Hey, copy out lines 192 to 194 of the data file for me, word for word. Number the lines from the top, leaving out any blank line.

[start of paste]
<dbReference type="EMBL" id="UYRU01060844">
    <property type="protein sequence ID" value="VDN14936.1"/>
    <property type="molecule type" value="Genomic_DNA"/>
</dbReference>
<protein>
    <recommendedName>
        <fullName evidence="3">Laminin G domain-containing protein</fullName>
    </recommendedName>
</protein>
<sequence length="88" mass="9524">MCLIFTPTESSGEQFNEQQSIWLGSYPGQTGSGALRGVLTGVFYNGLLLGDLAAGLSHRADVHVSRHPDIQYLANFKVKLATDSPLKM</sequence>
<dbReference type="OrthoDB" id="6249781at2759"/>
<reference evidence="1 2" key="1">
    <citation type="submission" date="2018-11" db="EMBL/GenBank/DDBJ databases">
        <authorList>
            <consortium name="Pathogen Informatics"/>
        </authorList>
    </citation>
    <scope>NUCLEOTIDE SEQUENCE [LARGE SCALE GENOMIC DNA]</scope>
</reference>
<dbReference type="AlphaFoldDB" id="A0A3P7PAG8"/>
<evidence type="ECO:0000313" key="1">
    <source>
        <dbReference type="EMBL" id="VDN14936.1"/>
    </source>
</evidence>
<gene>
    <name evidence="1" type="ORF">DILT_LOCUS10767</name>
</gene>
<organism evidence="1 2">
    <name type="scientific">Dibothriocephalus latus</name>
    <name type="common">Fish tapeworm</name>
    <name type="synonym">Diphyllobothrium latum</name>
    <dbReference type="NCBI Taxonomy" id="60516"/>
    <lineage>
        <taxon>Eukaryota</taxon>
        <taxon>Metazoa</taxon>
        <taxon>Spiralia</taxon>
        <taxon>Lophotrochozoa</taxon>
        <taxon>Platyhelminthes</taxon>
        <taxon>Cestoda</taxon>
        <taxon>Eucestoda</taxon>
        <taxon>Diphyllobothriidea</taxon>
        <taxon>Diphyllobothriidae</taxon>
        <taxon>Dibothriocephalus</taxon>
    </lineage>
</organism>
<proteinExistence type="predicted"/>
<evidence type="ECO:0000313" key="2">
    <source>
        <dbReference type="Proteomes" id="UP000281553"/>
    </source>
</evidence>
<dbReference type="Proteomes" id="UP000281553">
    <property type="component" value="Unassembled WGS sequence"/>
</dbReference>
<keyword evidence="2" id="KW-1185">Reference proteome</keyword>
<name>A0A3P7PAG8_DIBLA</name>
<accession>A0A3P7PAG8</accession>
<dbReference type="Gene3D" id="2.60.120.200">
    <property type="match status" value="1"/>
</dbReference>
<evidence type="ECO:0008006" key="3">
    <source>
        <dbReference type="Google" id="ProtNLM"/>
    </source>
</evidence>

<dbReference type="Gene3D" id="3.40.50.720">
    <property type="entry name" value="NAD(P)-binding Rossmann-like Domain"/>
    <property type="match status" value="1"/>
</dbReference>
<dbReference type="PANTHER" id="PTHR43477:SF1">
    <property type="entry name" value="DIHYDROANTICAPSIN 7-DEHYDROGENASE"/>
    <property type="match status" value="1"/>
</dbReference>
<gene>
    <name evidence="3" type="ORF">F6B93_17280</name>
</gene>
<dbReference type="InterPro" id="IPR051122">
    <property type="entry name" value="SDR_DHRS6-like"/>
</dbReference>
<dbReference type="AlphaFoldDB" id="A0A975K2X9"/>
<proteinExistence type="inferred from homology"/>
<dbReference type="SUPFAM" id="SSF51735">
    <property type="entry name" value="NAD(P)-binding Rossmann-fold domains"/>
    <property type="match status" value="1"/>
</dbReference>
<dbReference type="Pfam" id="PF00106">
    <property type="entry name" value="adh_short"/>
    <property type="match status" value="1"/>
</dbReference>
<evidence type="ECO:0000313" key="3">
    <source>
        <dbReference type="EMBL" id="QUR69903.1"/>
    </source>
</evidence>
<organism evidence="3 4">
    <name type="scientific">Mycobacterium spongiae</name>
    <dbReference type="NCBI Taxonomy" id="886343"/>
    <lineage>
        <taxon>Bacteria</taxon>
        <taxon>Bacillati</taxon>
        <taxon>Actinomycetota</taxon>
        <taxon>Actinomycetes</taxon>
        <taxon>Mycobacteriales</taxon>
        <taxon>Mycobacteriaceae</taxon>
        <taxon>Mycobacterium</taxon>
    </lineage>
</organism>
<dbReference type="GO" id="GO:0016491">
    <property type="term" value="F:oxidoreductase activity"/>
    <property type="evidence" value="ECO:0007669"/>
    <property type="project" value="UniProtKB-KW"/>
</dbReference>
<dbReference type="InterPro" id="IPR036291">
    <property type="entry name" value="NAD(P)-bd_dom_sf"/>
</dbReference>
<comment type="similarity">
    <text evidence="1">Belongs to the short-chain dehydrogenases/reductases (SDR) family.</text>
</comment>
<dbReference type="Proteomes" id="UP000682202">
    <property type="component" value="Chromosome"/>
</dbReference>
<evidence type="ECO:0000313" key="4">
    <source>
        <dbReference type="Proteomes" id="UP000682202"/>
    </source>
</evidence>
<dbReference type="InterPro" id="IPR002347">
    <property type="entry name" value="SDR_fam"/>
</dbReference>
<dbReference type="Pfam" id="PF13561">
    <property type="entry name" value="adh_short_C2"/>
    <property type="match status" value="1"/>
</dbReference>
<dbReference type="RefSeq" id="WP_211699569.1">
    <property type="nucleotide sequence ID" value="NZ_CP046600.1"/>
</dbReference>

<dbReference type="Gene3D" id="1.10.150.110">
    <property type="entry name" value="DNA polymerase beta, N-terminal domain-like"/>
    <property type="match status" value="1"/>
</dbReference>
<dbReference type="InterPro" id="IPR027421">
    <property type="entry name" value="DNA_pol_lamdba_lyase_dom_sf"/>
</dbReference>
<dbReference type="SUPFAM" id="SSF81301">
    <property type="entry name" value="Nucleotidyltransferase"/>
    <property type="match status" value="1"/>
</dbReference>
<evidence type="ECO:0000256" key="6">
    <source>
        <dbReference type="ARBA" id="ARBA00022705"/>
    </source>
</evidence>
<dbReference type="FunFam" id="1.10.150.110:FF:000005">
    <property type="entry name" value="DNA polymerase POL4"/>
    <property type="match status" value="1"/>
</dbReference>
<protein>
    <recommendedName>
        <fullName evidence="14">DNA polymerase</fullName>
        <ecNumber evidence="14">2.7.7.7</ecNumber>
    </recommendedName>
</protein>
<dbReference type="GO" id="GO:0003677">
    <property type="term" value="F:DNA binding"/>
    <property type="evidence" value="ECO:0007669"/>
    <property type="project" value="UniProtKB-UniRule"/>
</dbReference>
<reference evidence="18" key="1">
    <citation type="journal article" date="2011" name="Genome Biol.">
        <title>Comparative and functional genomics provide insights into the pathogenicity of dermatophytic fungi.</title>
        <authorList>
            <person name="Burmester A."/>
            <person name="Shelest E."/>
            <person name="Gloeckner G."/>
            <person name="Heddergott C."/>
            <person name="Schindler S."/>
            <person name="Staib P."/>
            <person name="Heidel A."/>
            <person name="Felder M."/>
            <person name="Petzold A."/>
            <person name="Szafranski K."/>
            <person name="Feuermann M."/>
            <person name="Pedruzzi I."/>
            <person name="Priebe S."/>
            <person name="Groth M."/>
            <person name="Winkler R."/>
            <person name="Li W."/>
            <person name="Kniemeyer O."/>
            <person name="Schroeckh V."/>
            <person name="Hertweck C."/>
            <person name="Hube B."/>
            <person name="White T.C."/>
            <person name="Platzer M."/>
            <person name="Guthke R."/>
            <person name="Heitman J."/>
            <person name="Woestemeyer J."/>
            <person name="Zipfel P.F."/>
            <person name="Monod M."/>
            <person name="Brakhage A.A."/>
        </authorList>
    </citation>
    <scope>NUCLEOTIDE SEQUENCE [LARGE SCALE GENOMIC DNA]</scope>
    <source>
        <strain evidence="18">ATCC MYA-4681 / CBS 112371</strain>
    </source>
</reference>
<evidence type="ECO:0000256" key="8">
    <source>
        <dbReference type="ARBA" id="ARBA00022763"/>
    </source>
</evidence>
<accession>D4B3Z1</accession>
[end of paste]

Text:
            <person name="Hube B."/>
            <person name="White T.C."/>
            <person name="Platzer M."/>